Date: May 1st, 2000
Limits On Newest And Best From The World Of Biomedicine
By Robert M. Goldberg, Ph.D.
Recently, I overheard a desperate young mother beg her pharmacist to call her doctor for a prescription for Diflucan for her ill daughter. Why was she begging? Because of her short-sighted health care plan. It wouldn't permit her doctor to use Diflucan, the best drug available for treating certain infections, until another, less expensive drug, was tried and failed. Left no choice, the anxious mother sought a refill of the medicine she had been using, a poor "second best." No go. The woman's care plan needed to approve that, too. So what happened? She did what any caring mother with a sick child would have done. The woman shelled out $113 for second best and left, lighter in the pocket, heavier in the heart. Although she was forced to pay big bucks, she still didn't have the reassurance that her ill child was getting the best treatment available.
The shame of it all . . .
I happened to witness a mother and child being denied the best our research labs can produce. But many barriers are being erected to cut off people of all ages, including Baby Boomers whose need for medicines will surely increase as they reach their later years. If you developed an illness, wouldn't you want to approach the pharmacy counter confident that you can get the best money can buy? Of course. But you can't be too sure. As biomedical research continues to do its part by discovering more and more medicines--answers to cancer, Parkinson's, Alzheimer's, macular degeneration and other diseases--roadblocks in the form of frustrating and perhaps dangerous policies.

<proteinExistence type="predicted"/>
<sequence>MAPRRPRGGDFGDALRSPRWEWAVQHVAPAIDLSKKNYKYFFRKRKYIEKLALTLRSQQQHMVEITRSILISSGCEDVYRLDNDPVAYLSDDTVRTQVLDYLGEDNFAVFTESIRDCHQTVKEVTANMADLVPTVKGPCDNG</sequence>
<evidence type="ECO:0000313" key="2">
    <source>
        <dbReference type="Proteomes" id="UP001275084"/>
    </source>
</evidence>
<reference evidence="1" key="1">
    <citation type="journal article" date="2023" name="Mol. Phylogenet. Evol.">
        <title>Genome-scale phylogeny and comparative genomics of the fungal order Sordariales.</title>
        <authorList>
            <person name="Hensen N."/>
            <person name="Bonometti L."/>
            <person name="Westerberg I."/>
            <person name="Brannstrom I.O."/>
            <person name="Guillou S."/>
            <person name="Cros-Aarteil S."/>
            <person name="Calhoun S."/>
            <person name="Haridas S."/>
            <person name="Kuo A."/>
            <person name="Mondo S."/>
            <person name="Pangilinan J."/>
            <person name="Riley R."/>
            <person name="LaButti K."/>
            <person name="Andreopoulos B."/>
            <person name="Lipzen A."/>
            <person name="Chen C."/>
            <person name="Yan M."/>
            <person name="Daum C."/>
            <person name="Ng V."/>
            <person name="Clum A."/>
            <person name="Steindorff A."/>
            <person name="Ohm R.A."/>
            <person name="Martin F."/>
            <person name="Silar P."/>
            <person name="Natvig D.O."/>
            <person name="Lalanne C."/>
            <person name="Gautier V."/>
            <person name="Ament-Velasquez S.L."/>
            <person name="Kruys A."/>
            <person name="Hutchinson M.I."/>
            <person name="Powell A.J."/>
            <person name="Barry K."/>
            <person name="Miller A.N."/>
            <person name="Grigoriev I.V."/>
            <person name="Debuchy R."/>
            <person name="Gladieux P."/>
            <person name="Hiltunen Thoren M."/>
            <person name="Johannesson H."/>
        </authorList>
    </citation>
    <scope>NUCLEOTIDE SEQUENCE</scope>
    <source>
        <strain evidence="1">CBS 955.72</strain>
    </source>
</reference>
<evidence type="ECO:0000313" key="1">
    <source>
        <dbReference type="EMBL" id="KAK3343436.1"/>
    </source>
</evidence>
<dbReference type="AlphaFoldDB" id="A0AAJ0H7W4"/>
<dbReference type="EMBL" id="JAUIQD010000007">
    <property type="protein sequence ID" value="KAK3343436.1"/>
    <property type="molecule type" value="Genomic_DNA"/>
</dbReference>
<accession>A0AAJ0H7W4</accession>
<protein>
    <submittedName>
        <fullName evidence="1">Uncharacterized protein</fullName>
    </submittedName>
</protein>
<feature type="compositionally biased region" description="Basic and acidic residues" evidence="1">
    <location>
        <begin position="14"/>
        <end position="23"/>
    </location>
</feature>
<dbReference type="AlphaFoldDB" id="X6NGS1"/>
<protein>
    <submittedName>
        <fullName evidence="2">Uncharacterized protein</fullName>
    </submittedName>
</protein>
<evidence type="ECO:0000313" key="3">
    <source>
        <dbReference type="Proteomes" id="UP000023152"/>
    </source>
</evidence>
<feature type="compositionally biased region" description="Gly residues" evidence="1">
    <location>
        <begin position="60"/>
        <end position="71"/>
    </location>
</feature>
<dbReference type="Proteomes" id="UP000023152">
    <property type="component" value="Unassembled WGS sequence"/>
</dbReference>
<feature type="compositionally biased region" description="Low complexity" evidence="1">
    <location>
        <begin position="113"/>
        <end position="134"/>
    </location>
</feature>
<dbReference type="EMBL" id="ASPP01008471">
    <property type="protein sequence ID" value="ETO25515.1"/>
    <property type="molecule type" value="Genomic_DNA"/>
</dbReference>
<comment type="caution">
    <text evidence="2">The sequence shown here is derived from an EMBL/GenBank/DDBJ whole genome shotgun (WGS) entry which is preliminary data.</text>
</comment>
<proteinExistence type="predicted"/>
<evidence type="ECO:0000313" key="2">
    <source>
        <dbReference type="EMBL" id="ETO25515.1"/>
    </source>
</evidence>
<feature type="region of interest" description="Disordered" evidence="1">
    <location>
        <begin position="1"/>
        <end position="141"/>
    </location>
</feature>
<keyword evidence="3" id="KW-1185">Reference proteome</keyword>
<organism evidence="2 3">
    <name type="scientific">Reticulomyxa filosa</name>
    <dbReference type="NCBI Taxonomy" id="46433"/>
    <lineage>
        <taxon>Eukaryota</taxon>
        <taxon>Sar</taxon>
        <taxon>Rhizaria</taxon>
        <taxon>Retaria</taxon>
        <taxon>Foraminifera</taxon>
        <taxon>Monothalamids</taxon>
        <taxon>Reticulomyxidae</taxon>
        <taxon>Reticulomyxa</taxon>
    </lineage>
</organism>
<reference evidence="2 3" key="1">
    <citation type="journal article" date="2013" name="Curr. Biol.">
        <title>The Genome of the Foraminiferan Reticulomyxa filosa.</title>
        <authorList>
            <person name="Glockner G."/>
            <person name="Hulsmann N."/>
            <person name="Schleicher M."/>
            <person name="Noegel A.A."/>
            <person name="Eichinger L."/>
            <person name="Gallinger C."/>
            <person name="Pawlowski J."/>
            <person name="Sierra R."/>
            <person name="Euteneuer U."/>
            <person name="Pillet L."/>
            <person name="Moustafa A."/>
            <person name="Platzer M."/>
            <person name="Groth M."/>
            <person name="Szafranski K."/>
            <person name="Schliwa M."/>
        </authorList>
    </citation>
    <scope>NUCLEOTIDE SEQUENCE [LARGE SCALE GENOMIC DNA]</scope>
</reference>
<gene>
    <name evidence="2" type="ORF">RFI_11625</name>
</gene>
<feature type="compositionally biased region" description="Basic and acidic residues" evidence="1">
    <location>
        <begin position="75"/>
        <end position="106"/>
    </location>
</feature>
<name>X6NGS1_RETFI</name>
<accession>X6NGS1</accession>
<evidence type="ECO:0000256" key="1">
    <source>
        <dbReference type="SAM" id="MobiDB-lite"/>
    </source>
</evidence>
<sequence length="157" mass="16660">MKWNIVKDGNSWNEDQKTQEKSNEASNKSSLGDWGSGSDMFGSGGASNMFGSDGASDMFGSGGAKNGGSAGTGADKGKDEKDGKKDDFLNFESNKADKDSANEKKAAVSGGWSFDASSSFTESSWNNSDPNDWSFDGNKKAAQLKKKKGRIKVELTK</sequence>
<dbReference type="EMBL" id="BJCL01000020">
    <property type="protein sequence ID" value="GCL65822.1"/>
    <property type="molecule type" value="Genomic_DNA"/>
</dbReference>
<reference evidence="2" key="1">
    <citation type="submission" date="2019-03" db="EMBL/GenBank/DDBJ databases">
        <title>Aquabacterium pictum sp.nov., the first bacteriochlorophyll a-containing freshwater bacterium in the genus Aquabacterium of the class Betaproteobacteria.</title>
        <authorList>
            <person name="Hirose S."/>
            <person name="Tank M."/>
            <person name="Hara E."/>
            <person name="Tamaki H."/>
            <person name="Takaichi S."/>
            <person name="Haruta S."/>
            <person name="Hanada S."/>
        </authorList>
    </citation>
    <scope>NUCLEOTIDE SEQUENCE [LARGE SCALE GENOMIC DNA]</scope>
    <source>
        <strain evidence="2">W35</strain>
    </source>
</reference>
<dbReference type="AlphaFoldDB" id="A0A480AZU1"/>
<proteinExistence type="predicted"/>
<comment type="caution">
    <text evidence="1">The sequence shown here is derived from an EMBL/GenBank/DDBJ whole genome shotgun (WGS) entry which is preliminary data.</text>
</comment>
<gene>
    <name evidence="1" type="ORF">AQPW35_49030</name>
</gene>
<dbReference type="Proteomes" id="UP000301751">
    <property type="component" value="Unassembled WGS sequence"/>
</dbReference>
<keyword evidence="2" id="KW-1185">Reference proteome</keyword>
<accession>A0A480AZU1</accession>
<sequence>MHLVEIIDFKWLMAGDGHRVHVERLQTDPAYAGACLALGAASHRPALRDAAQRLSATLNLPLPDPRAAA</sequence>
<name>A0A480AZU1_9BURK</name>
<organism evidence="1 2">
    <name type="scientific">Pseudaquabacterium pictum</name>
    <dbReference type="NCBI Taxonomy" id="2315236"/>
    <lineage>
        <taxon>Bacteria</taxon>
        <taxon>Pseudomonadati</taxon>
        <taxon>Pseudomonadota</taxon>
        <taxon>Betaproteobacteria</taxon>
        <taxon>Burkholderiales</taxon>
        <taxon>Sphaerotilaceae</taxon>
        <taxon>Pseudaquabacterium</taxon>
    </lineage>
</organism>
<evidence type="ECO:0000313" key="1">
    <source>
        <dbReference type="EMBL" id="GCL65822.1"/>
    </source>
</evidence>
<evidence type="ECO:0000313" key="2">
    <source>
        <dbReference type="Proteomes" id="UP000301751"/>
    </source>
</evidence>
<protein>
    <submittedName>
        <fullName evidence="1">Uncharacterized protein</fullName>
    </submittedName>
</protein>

For an idea of how bad things can get, all you have to do is look across the Atlantic to Great Britain. There, to contain costs, the National Health Service refused to pay for the new anti-flu drug Relenza. When a flu epidemic struck, doctors' offices and emergency rooms became swamped. Parliament had to appropriate additional funds to cover the cost. Meanwhile, hundreds died waiting for care. Some clinics needed to hire refrigerated meat trucks to keep dead bodies cold until they could be identified. To put a bad pun on it, the Brits were penny wise and pound foolish. In the end, refusing to pay for the latest medicine cost them much more than if they had gone with that medicine in the first place.
Don't wait for the same sort of disaster to strike here. You're getting older, as is the country as a whole. Demand access to the freshest fruits biomedical research has to offer. Make your wishes known to elected officials, insurers and care plans. And don't be shy about it. You have a right to the best medical care available.
Dr. Robert Goldberg is Senior Research Fellow, Program on Medical Science and Society, Ethics and Public Policy Center, Springfield, New Jersey.
In the meantime, if you've been the victim of the kind of hassle I witnessed at my pharmacy, email me at[email protected]. We'll look at the Top Five worst drug denials and ask those involved to explain themselves in another column.